Americanism Redux: February 23, On The Path To American Founding, 250 Years Ago Today, 1773

Americanism Redux

February 23, on the path to the American Founding, 250 years ago today, in 1773

The pursuit of freedom can take you to weird places with odd relationships.

Today, 250 years ago, the pursuit of freedom leads to England, near London, where ship Captain Robert Calef sits in the home of a wealthy aristocratic woman named Selina Hastings, Countess of Huntingdon. Calef has read aloud to the Countess. She swoons over Calef’s words: “is not this, or that, very fine? Do read another…!” And so Captain Calef reads on, in full voice, happily, excitedly, inwardly convinced that his prospects for success look increasingly good.

The poetic words reverberating in the room have been written by 20-year old Phillis Wheatley, an enslaved black woman in Boston. Calef captains the Wheatley family ship, fittingly called the London, and he’s here with the Countess to advocate for the publication of Phillis Wheatley’s poetry and essay writing. The Wheatleys—husband and wife—are certain that their enslaved Phillis’s writings should be widely known and admired, printed as a book. They couldn’t get it done in their hometown of Boston and now they’ve sent Calef asail to knock on influential doors and see what can be done for Phillis in Old England. As these early days of 1773 go by, the Wheatleys recognize the inevitable and the desirable: Phillis must be freed, and then all of humankind will benefit from her gift of creative writing. As for today, though, it seems the Countess may be inclined to pay for the publication of Phillis’s work in the more hospitable environment of Imperial London.

Read on, Captain, read on. Phillis’s future depends on it and today, with the reaction of the Countess, she’s one step closer to freedom in the form of a bound book.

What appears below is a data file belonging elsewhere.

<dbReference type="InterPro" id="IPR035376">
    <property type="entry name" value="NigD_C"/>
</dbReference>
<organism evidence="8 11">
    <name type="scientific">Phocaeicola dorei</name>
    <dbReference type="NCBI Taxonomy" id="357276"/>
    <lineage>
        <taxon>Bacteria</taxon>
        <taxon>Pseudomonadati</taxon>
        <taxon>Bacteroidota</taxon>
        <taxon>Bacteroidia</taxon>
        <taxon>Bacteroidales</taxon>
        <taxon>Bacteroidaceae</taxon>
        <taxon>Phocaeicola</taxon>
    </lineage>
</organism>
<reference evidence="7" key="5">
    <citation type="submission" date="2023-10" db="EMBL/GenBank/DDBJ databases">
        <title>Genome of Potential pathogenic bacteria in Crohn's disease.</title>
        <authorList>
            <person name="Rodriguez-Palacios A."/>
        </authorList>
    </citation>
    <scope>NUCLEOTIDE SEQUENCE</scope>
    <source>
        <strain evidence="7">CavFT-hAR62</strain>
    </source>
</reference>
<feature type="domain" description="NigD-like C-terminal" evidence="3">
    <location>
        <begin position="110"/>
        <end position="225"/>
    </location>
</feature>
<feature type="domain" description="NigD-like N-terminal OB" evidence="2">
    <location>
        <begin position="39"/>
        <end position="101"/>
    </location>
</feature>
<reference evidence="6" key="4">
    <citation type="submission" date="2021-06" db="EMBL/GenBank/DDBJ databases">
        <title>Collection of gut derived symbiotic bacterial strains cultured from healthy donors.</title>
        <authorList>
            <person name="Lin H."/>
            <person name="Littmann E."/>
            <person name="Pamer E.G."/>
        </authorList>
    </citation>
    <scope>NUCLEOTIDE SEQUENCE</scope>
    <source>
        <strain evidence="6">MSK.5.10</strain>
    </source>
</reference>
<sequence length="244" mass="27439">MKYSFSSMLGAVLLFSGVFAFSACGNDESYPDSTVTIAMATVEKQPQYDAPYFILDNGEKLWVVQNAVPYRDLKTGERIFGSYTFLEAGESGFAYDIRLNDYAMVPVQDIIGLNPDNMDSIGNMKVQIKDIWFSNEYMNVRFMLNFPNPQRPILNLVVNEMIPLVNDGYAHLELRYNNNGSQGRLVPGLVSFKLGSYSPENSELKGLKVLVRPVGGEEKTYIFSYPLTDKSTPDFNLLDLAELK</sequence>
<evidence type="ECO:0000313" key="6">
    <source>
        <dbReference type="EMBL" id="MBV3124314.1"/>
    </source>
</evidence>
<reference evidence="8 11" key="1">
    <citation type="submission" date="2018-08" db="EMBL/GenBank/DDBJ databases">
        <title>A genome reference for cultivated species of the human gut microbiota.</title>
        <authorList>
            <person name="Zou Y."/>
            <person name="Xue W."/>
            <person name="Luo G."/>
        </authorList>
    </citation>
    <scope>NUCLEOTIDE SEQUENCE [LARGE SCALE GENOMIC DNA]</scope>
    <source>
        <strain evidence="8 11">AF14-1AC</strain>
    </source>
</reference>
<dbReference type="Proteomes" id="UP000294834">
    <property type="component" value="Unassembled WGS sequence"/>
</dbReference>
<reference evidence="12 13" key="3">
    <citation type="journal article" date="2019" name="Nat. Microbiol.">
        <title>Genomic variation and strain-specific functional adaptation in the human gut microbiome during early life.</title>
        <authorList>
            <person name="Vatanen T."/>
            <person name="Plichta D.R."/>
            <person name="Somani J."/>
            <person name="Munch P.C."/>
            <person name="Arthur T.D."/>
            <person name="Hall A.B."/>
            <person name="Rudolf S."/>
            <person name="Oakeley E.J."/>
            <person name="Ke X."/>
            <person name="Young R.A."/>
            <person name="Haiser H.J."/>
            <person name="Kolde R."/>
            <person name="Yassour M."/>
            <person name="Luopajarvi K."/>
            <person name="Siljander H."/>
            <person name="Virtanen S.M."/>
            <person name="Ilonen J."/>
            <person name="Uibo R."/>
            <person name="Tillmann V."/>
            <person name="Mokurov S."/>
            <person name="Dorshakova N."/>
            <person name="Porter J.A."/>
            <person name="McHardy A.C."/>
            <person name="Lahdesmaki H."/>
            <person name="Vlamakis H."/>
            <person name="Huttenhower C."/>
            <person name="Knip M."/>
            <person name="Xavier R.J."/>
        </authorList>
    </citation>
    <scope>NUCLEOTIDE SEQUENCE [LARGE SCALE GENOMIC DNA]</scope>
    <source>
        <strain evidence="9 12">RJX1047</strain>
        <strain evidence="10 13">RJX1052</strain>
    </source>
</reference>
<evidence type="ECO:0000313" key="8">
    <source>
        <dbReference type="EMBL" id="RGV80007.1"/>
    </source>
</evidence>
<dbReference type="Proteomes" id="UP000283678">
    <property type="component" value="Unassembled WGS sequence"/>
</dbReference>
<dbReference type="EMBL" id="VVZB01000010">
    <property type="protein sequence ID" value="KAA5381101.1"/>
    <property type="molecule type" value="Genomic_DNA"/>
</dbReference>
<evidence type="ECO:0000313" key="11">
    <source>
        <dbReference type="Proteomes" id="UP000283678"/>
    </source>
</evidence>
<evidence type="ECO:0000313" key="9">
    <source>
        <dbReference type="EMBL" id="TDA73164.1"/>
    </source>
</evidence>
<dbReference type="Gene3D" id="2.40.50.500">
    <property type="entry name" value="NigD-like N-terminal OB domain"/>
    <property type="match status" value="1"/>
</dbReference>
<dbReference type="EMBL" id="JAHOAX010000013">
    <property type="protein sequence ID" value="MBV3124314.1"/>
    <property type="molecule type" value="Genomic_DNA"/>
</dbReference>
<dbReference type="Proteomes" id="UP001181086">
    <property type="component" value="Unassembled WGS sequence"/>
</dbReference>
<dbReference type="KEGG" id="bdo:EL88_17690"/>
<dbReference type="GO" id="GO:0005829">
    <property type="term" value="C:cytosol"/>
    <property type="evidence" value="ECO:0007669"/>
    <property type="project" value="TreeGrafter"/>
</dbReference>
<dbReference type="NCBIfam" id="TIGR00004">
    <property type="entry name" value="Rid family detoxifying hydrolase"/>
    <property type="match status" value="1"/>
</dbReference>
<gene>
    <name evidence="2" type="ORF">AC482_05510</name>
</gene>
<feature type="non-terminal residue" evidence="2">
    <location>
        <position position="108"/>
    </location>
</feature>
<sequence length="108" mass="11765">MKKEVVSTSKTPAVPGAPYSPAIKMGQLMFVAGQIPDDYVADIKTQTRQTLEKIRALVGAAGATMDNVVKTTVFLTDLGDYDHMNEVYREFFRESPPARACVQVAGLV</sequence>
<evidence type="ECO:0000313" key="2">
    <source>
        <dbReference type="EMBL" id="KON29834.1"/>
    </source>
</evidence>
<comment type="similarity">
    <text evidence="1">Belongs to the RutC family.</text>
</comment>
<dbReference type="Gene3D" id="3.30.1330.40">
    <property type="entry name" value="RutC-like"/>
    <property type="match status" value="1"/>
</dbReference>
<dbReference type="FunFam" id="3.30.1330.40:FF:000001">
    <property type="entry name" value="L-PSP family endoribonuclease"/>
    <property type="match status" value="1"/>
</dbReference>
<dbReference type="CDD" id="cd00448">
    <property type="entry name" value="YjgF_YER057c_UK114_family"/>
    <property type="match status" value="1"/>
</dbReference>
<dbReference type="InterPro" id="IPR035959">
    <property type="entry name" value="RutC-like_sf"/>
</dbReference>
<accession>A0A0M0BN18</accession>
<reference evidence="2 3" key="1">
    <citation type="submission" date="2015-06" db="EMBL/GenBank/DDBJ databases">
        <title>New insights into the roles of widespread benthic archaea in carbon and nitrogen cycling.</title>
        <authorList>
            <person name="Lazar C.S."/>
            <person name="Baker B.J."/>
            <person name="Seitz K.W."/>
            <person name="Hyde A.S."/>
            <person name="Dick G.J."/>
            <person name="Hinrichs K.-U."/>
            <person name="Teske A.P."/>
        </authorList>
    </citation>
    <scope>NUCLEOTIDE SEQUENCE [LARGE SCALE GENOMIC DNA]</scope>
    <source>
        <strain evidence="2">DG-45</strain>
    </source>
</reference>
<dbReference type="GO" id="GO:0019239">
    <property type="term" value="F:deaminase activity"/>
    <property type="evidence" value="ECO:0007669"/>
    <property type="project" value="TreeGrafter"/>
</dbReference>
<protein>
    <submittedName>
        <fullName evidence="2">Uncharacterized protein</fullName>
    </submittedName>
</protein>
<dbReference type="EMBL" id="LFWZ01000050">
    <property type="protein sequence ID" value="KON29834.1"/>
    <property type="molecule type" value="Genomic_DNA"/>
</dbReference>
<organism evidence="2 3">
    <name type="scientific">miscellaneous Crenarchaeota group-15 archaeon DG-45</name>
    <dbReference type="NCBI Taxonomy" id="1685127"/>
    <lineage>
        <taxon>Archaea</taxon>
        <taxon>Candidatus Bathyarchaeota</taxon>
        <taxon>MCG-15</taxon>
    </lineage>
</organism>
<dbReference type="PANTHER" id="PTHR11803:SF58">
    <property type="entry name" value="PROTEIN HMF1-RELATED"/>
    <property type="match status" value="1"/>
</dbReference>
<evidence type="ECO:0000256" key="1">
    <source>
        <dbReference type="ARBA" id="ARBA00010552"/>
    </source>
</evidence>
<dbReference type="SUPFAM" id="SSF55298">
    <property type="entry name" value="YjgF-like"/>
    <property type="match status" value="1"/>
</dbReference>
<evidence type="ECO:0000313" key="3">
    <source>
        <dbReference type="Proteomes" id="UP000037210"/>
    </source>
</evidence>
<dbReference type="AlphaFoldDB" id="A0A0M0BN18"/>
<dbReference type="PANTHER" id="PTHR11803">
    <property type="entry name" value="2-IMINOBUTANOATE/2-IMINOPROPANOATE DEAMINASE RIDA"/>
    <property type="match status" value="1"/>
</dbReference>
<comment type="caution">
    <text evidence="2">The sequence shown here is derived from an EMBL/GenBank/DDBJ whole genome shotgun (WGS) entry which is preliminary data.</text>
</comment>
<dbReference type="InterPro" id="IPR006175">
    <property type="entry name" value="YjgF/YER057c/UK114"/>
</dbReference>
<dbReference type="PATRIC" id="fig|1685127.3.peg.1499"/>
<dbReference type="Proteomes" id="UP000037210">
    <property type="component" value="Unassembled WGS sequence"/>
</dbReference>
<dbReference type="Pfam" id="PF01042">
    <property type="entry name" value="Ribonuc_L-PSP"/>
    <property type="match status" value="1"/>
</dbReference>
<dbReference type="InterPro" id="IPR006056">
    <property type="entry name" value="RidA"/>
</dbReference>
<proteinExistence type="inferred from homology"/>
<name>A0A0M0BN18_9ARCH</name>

(a depiction of Phillis Wheatley)

Today, 250 years ago, after Captain Robert Calef headed east to London to advocate for Phillis, Captain Zebulon Butler has gone west, the furthest west in fact you could go in organized British settlements. He’s on the western side of the Allegheny Mountains in the newest British county in North America. It’s Westmoreland and no British colonial community exists beyond here, except nearby Fort Pitt, which is a run-down military post and not a shining new settlement.

Butler steps back and admires the work of his new home, a log cabin for his wife, their three children, and himself. He’s cut the trees and hand-planed them into stackable logs. He’s filled crevices in the stacked walls with mud. He’s sawed openings for windows and a door. A fireplace of masoned stone anchors one end. On top of it all he’s slashed and slatted wood strips into rectangular tiles for his roof. His writing may not impress a Countess, but his handiwork here in the deep forests along the Wyoming River serves as art all its own.

Many of the people who’ve settled with Butler here in Westmoreland had lived near him in Connecticut. But in ways that did and didn’t resemble Phillis Wheatley in Boston, they sought a freedom not felt where they were. So, with Butler, they came west and declared their new home Westmoreland.

To them, name-choice carried weight. Westmoreland was also a county in the borderlands between Scotland, Ireland, and Imperial England. They brought from Westmoreland’s borderlands to Westmoreland’s Wyoming River their music—fiddles, mostly—their dances—reels and jigs, usually—and their words—”chaw” for chew and “young-uns” for young ones, typically. And after the playing and dancing and chatting they shared both a suspicion of outsiders and a willingness to use violence.

So, in a way, they’re doing what Phillis is doing. They’re arranging a freer life around a role of England. For her, England is a portal for a future. For them, England is a foundation for a future. Today, 250 years ago.

(current site where Zebulon Butler built his cabin)